1. B.K.Ghosh- Indo-Iranian Relations in Vedic Age, chapter XI, History and Culture of the Indian People, Vol- I; Edited by R.C.Majumdar, George Allen and Unwin Ltd, London, p.221

  1. Har Bilas Sarda- Op.Cit, pp:157,158

  1. A.C.Das- Op.cit, pp:173,174

  1. Narayan Bhavanrao Pavgee- The Aryavartic Home, Arya Bhushan Press, Poona, 1915, pp:206,207,210,214

  1. A.C.Das- Op.cit, p. 174

  1. M.K.Agarwal- From Bharata to India, vol-I, iUniverse, Inc, Bloomington, 2012, p.453

  2. Bal Gangadhar Tilak- Chaldean and Indian Vedas, R.G.Bhandarkar Commemoration Volume, Bharatiya Publishing House, Delhi, 1977, p.37

  3. M.K.Agarwal- From Bharata to India, vol-II, iUniverse, Inc, Bloomington, p.42

  4. Godfrey Higgins- Op.Cit, p.400

  5. M.K.Agarwal- From Bharata to India, vol-II, p.20

  6. Bal Gangadhar Tilak, Op.cit, pp:36,37; M.K.Agarwal- From Bharata to India, vol-II, p.18

  7. M.K.Agarwal- From Bharata to India, vol-II, pp:18,19

  8. M.K.Agarwal- From Bharata to India, vol-II, p.26; H.V.Sreenivasa Murthy- History and Culture of India to 1000 A.D., S.Chand & Company Ltd, New Delhi, 1980, p.375

  9. H.V.Sreenivasa Murthy- Op.cit, p. 374



  12. Har Bilas Sarda- Op.cit,p.3

Inhabitants of Ancient India

Ancient India was inhabited by various groups of people of which the Asuras (Daityas, Danavas), Dasa/Dasyu, Dravidians, Gandharvas, Manavas (Devas), Nagas, Nisadhas, Panis, Vanaras, Vratyas and Yakshas (Rakshasas) were conspicuous. All of them were human beings and most of them claim descent from mythical Rishis. The Asuras, Manavas (Devas) and Nagas were descendants from Rishi Marichi, while the Vanaras, Yakshas (Rakshasas) were descendants from Rishi Pulastya.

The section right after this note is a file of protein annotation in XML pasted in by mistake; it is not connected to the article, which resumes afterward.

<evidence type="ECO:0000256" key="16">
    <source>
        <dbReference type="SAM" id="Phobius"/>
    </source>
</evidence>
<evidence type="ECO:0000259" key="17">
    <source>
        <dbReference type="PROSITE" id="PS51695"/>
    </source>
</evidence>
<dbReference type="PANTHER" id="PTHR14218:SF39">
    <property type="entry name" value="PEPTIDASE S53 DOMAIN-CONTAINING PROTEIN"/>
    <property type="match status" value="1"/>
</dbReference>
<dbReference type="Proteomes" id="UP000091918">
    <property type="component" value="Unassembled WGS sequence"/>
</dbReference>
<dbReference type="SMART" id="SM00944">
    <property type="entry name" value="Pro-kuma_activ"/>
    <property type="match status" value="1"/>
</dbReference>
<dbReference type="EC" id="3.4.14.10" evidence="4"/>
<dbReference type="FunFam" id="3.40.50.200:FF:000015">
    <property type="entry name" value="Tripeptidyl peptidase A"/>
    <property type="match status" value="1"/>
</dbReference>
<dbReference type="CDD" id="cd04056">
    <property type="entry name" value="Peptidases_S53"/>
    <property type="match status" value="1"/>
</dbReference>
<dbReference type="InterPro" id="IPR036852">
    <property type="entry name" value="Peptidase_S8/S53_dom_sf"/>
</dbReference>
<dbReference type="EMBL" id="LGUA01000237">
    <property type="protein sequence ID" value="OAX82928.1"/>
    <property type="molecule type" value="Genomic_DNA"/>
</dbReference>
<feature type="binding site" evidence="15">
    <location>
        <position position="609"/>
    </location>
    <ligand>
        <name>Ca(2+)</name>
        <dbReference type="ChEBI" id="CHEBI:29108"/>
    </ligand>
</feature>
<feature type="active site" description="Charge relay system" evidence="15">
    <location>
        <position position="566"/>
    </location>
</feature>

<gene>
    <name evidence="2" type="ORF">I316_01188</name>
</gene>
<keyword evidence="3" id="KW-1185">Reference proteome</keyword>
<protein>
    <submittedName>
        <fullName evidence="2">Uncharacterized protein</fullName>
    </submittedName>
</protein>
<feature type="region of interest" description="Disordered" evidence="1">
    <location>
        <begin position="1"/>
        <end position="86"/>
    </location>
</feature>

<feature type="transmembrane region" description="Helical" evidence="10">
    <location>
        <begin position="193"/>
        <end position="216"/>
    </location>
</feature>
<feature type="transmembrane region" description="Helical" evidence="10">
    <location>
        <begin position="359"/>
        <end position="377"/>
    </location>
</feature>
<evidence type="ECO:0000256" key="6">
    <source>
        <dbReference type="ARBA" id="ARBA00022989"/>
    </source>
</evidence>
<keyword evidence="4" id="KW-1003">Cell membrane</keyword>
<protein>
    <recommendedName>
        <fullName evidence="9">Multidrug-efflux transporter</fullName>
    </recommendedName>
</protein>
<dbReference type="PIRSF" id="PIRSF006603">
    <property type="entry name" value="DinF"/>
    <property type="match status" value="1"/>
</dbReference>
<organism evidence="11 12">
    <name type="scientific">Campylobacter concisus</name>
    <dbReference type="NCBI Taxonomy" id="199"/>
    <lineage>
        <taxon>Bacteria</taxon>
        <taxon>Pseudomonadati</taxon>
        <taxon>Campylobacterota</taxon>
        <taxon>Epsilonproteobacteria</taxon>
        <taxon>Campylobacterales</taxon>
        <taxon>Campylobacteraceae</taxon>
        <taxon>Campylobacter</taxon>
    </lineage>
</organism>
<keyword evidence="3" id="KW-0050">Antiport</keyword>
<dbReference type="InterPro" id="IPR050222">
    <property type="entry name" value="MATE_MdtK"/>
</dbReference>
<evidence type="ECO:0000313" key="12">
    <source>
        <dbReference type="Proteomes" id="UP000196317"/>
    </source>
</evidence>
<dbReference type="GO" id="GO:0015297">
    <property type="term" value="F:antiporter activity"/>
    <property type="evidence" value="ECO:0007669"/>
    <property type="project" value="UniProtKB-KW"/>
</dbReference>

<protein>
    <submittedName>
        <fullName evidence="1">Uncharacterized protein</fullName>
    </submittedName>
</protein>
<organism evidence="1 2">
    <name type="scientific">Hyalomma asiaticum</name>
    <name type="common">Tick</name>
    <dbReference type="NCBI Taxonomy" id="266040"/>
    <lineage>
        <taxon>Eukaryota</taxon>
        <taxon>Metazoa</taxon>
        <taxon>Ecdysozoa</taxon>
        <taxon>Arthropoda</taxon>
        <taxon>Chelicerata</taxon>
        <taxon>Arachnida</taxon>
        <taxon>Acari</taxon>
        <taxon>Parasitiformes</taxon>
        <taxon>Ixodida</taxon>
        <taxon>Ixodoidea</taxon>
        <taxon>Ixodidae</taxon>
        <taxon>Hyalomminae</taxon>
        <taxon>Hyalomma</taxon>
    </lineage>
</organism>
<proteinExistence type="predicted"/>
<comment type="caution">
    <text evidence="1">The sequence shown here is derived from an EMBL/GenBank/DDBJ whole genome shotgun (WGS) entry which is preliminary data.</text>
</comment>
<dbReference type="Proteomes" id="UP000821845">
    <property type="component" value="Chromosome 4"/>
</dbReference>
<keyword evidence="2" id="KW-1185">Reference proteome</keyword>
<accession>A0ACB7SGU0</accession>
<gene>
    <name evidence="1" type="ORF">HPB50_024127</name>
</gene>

In ancient India numerous dialects of three distinct families of speech were spoken; namely Sanskrit, Dravidian and Munda languages. While Sanskrit was spoken in north India, Dravidian in south India and Munda in Chota Nagpur plateau and adjoining hills and jungles. Sanskrit language first gave birth to literature followed by the Dravidian language thousand years later while the Munda dialects never gave birth to a literature. Hence the only source of information about ancient India can be gleaned only from the Sanskrit literature. A brief account of the various communities who lived in ancient India is documented below.